As part of a tradition of art making that responds to site through large-scale sculptural installation, Lauren Davis Fisher’s work begins with a series of questions about the parameters of a given space. For instance, the artist asks, what are the possibilities of building temporary structures and creating situations on-site, within the context of exhibition display? For SET TESTS (2016), Fisher pursues an interest in the points of integration between sculpture and architecture through a vocabulary of support structures and the forms of support that underlie, prop up, and sustain things and bodies in the world.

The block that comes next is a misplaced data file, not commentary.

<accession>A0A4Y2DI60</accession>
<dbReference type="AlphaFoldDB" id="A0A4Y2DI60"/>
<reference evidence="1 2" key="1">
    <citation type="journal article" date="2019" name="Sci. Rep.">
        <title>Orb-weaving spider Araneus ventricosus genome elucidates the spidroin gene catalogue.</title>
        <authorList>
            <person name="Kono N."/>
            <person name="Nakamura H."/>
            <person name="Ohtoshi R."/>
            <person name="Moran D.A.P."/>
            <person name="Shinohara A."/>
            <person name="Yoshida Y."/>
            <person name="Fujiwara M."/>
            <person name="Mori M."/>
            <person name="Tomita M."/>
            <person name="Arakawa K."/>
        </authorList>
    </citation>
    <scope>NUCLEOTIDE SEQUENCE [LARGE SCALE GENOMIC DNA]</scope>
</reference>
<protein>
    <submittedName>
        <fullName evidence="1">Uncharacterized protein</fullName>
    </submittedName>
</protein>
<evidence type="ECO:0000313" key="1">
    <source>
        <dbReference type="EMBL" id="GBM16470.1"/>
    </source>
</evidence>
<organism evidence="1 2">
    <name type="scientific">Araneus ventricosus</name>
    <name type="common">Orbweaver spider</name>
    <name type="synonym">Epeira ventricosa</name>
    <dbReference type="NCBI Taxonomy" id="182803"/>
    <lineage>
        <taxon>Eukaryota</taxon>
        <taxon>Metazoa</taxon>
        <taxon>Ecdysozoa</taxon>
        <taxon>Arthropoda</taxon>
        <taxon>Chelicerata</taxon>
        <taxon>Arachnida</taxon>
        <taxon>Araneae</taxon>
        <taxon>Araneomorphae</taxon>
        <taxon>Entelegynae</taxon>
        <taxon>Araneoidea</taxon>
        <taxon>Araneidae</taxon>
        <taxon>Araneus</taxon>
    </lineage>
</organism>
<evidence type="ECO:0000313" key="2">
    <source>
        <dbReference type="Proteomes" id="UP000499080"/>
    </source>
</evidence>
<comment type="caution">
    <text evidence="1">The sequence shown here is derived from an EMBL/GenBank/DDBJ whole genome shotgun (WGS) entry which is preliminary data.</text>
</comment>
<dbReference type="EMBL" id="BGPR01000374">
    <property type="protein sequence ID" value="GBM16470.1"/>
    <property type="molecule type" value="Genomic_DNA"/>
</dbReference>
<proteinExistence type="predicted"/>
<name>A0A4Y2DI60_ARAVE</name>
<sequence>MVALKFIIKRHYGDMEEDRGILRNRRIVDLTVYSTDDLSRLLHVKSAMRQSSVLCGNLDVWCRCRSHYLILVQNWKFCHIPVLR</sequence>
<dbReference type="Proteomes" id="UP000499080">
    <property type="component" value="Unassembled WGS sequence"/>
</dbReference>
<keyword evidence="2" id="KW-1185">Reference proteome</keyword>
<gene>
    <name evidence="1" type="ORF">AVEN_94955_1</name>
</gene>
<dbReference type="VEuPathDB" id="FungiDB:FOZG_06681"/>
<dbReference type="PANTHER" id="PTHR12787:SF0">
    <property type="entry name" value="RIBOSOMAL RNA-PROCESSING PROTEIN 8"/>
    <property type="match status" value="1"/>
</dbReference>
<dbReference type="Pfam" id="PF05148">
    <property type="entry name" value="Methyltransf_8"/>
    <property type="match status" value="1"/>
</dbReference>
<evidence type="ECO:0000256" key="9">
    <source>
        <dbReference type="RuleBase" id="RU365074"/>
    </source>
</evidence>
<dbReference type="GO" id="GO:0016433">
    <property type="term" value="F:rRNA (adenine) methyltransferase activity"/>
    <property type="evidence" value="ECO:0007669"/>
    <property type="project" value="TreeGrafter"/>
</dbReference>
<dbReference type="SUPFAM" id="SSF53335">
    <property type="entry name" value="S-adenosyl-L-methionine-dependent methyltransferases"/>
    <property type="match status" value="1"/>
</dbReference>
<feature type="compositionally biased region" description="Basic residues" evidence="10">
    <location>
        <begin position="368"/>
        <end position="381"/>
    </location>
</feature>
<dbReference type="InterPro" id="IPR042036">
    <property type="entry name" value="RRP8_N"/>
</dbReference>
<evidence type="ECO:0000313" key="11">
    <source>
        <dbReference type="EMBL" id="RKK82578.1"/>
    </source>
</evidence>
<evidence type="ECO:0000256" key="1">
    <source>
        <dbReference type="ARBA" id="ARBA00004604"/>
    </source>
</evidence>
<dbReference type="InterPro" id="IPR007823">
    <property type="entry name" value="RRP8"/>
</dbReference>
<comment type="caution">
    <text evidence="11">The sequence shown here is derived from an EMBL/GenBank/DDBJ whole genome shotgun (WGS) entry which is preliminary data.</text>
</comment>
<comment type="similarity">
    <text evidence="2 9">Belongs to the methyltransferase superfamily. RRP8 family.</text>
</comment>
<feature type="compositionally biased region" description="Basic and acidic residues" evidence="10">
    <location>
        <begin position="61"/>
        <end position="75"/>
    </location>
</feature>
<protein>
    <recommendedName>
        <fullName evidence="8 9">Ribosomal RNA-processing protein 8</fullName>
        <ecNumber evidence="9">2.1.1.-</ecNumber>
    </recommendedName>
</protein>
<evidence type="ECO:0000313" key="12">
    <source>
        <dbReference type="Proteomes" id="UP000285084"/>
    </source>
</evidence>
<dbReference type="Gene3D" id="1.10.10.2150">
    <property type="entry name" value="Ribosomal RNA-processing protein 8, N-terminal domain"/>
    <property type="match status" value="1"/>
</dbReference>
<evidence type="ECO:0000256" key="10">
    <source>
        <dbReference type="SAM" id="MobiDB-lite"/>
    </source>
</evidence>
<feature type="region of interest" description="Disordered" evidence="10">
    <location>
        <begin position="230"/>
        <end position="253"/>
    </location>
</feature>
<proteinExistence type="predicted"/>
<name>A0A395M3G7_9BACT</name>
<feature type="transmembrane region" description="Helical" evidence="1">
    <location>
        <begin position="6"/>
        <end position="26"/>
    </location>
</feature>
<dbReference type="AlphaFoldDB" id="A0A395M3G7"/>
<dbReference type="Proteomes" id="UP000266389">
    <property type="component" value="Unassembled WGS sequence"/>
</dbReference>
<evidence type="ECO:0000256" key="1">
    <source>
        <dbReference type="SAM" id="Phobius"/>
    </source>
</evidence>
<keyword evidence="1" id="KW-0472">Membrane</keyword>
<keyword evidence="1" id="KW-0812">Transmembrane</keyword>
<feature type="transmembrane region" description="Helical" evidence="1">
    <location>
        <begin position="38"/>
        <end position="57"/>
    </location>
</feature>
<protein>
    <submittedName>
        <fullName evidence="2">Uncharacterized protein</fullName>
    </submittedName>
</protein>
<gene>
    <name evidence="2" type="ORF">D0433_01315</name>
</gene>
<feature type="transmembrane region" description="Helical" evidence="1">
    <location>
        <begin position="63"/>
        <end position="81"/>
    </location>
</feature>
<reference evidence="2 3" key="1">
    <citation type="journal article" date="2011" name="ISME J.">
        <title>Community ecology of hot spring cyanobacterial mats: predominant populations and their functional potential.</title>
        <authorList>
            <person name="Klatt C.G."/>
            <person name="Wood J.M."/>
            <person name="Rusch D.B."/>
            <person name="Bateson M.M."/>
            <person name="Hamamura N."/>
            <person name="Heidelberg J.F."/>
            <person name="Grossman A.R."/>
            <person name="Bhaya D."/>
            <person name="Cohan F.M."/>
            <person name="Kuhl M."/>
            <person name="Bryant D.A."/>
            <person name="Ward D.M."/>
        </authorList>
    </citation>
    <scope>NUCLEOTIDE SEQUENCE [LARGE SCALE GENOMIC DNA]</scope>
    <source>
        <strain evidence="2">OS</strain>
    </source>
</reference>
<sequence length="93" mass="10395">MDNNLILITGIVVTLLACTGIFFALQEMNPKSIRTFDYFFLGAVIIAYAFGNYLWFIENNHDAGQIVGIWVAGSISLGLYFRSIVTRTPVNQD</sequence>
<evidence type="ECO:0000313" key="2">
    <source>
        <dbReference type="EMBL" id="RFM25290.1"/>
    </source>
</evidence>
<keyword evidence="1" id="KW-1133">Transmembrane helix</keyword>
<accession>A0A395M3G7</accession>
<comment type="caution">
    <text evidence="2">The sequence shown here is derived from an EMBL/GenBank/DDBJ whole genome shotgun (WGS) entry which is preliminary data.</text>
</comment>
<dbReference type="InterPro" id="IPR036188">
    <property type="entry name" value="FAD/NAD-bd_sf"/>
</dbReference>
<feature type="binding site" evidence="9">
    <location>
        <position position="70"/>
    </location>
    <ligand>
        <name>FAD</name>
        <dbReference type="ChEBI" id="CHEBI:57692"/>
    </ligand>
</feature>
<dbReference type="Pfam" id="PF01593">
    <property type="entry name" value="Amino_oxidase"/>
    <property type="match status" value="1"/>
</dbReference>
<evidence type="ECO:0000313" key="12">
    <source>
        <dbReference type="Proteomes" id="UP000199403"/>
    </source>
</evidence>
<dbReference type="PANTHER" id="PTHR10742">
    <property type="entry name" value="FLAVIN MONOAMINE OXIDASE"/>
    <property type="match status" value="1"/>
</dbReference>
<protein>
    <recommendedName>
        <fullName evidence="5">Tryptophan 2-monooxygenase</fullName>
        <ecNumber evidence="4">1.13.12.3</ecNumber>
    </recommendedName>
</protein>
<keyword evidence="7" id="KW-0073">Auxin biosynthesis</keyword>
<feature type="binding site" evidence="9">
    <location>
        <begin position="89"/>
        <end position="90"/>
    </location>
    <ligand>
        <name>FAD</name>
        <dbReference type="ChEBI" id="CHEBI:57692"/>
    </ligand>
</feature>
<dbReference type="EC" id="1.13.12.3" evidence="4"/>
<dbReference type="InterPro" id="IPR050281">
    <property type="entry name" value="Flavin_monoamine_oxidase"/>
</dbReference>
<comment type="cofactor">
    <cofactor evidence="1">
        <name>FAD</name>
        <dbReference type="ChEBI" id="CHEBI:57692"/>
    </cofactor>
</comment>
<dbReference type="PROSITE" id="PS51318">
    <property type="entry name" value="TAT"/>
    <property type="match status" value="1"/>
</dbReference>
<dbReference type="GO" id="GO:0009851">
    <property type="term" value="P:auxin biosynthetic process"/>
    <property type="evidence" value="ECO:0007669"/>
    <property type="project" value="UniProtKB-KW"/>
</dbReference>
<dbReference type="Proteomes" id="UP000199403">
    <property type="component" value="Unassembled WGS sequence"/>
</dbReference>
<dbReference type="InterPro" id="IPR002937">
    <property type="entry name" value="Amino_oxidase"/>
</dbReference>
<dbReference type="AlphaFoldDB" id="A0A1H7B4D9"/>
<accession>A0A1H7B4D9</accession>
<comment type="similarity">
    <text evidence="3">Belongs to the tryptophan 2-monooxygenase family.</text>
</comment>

A builder in the most literal sense of the word, Fisher is reconstructing and reconstituting her installation periodically throughout the run of the exhibition. While this physical labor and the process-oriented nature of the work are not made visible, the intention is to suggest the changing of forms and the invisibility of labor. On a handful of occasions the artist will work with a team of collaborators to rehearse and perform within the space, bringing the relationship between labor and the constructed environment into greater focus. Fisher repurposes and reuses the building materials that make up this installation to create what she has referred to as a “topographical stage” that is choreographed in such a way that the building materials and support structures are akin to actors, performing their different functions in the time that elapses as part of the exhibition.